Raleigh, N.C. — Even though they're on summer break, dozens of teaching assistants spent Tuesday on a field trip, lobbying state lawmakers not to cut their jobs.
The Senate budget for the next two years calls for cutting 8,500 TAs statewide, instead targeting money to hire 6,700 teachers to help reduce class sizes in lower elementary school grades.
Although the new budget year starts Wednesday, lawmakers this week passed a stopgap spending measure to keep state funding at current levels until mid-August so they have a few more weeks to agree on a budget after they return from a week-long break.
"The message the politicians are sending is, 'Y'all have a happy 4th of July! We're going to the beach! Maybe we'll fire you when we get back,'" said Melinda Zarate, state secretary of the North Carolina Association of Teacher Assistants.
"I'm so shocked, and I'm going to say that I am also angry that these wonderful, hard-working, competent teaching assistants who are so important to education have to spend their summer worrying if they are going to have a job in the fall," said Lisa Kaylie, a parent of two special-needs students in Chapel Hill.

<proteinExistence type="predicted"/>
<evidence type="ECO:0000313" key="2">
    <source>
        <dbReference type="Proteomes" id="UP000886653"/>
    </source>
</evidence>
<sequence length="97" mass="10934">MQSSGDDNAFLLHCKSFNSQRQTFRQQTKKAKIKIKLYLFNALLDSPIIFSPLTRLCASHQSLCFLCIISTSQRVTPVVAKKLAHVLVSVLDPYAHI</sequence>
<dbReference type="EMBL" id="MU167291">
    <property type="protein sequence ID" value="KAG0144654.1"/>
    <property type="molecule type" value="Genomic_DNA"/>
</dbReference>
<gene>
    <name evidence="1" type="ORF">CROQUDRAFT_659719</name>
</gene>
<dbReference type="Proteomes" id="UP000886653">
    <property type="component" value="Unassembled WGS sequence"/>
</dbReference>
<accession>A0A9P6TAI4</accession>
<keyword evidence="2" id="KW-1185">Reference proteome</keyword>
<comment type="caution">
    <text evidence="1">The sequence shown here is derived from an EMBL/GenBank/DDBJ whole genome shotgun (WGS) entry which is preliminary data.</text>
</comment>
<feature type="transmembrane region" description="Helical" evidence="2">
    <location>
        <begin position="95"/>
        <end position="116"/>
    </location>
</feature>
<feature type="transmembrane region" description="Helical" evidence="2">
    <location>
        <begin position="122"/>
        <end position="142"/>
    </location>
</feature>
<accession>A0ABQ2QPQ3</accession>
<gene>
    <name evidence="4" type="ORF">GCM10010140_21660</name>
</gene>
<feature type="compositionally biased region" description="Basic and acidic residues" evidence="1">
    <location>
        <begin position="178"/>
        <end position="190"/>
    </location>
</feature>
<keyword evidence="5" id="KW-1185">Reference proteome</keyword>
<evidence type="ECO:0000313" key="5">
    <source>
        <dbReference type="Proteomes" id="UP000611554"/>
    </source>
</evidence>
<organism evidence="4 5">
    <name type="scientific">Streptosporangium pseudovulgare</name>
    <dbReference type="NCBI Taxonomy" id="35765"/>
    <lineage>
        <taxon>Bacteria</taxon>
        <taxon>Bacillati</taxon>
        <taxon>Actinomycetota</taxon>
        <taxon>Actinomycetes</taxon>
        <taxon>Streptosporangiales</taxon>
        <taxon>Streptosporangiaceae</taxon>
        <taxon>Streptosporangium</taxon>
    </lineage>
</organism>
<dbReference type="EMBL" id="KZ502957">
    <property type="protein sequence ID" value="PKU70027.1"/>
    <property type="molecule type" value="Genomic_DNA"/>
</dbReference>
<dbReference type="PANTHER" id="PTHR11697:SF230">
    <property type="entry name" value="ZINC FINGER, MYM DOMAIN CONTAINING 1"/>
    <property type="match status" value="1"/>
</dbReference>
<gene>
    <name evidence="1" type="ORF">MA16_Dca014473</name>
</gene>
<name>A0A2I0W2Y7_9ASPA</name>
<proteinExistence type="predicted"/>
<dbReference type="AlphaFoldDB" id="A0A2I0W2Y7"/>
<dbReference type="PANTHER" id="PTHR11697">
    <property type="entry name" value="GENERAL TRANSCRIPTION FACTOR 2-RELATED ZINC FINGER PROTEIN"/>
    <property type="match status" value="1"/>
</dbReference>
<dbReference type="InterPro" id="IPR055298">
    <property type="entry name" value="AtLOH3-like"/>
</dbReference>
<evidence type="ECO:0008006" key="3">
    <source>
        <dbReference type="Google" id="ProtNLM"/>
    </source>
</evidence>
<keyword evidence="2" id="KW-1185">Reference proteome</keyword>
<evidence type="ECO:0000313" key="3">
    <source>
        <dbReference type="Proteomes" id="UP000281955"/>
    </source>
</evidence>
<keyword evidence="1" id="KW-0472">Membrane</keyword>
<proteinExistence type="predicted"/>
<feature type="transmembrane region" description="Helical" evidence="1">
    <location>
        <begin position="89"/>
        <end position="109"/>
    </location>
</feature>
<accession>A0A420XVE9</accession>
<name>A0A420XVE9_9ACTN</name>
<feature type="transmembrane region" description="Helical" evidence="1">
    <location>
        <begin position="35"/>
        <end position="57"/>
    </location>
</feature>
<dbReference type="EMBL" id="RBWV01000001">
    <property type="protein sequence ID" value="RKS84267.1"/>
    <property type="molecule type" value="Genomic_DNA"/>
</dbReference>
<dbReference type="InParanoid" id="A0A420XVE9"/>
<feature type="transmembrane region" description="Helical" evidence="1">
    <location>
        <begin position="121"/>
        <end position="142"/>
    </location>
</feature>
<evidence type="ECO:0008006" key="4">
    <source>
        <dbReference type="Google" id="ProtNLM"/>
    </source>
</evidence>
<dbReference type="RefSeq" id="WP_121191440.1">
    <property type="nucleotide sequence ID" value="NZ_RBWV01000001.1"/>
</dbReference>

TAs no longer simply make copies for teachers or put together classroom bulletin boards, said Michelle Bailey of Onslow County, the state's current Teaching Assistant of the Year.
"We teach side by side with our teachers in the classroom," Bailey said. "It's as if what we do is not important."
Sen. Josh Stein, D-Wake, said that, if the cuts are included in the final budget, the number of TAs statewide will have dropped by 70 percent since 2008-09.
"This is a ridiculous approach to educating our children," Stein said, noting that a lone teacher in a class of 17 kindergartners cannot escort a child to the bathroom or handle a behavioral problem without sacrificing the needs of the rest of the class.
Legislative leaders said school districts have the flexibility to continue funding TA positions with local funding, but Zarate said the uncertain financial picture this summer has already prompted some districts to start cutting back.
"The school systems have to go ahead and make their plans. They can't wait until the beginning of school," she said. "It's just very nerve-wracking. Imagine one of you going home and not knowing if you were going to have a job in the coming months."